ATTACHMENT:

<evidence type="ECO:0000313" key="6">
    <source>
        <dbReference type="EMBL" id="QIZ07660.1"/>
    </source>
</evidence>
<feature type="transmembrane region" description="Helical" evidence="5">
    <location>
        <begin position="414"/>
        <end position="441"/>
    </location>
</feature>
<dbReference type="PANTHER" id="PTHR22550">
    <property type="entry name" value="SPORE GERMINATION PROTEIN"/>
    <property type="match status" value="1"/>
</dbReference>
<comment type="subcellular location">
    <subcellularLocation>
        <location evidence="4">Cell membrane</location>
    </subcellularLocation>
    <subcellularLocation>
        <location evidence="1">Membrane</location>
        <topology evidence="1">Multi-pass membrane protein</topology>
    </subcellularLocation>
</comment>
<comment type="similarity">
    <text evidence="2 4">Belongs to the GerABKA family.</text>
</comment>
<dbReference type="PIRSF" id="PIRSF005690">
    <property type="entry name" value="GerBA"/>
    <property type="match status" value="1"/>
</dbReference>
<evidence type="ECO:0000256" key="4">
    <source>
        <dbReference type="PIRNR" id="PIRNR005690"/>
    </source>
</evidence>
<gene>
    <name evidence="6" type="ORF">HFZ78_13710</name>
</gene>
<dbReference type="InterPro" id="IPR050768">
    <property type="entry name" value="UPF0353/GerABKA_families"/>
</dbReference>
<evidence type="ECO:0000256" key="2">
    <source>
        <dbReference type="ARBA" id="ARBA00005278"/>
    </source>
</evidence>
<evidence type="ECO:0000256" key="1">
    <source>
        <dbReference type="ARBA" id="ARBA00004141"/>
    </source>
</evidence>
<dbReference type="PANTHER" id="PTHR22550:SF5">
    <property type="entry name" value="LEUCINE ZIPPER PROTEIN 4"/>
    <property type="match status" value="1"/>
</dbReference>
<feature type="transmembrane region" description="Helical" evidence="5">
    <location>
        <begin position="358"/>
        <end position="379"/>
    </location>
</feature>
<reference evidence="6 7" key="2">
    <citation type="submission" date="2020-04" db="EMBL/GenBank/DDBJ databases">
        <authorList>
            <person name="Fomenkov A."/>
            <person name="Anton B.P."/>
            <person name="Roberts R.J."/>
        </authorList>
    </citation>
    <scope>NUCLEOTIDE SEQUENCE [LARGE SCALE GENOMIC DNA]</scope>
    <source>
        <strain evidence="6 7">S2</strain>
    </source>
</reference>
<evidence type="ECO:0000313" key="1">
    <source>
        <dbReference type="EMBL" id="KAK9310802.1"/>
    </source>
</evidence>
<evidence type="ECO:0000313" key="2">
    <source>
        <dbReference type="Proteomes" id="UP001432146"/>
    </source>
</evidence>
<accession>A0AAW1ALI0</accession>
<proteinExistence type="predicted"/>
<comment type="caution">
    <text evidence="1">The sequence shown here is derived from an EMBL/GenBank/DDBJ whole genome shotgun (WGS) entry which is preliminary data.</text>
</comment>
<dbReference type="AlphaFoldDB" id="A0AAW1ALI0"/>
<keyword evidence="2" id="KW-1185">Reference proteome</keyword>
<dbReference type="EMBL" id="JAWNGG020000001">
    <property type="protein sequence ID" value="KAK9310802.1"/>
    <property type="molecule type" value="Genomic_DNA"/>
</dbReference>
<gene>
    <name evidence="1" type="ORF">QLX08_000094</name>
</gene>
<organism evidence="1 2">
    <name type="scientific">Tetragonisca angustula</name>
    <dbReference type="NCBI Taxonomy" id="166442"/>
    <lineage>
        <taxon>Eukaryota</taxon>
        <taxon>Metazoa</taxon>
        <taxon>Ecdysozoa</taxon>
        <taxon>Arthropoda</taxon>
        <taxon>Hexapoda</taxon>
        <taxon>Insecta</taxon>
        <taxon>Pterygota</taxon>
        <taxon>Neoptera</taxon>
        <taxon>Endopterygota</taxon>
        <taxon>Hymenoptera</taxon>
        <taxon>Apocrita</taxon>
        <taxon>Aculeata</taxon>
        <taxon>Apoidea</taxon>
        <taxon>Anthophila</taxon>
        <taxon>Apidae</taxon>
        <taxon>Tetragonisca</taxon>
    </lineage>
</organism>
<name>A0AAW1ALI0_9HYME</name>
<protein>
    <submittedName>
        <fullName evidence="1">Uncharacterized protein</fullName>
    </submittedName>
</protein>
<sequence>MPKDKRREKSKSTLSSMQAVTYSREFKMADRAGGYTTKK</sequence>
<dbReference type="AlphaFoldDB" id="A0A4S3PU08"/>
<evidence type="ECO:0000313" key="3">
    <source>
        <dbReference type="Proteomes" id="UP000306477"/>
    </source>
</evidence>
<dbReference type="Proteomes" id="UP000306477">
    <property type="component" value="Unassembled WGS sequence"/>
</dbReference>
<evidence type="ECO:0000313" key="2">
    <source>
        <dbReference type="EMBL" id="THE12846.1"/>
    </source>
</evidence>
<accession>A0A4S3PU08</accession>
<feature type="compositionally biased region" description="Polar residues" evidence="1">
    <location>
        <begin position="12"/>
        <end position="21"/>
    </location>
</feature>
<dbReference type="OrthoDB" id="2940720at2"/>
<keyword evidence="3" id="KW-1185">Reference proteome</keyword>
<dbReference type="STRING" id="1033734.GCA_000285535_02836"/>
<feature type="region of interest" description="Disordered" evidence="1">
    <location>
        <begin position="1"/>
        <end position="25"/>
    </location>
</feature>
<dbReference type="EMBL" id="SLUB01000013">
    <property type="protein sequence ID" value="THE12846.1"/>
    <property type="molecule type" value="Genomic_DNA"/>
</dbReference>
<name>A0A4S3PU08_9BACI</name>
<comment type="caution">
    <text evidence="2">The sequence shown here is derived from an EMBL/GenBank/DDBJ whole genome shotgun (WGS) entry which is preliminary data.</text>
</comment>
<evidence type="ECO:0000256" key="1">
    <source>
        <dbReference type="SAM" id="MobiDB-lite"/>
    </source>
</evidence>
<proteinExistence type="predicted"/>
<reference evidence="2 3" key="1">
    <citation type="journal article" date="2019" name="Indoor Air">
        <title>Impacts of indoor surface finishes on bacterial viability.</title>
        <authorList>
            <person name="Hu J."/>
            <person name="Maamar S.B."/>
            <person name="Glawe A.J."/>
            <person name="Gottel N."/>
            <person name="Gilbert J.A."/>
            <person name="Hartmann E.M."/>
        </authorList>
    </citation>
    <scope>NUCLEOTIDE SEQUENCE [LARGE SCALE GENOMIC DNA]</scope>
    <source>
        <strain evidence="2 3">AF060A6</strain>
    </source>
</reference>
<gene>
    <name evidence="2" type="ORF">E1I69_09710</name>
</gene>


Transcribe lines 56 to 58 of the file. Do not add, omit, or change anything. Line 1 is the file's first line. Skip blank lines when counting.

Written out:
</dbReference>
<feature type="transmembrane region" description="Helical" evidence="5">
    <location>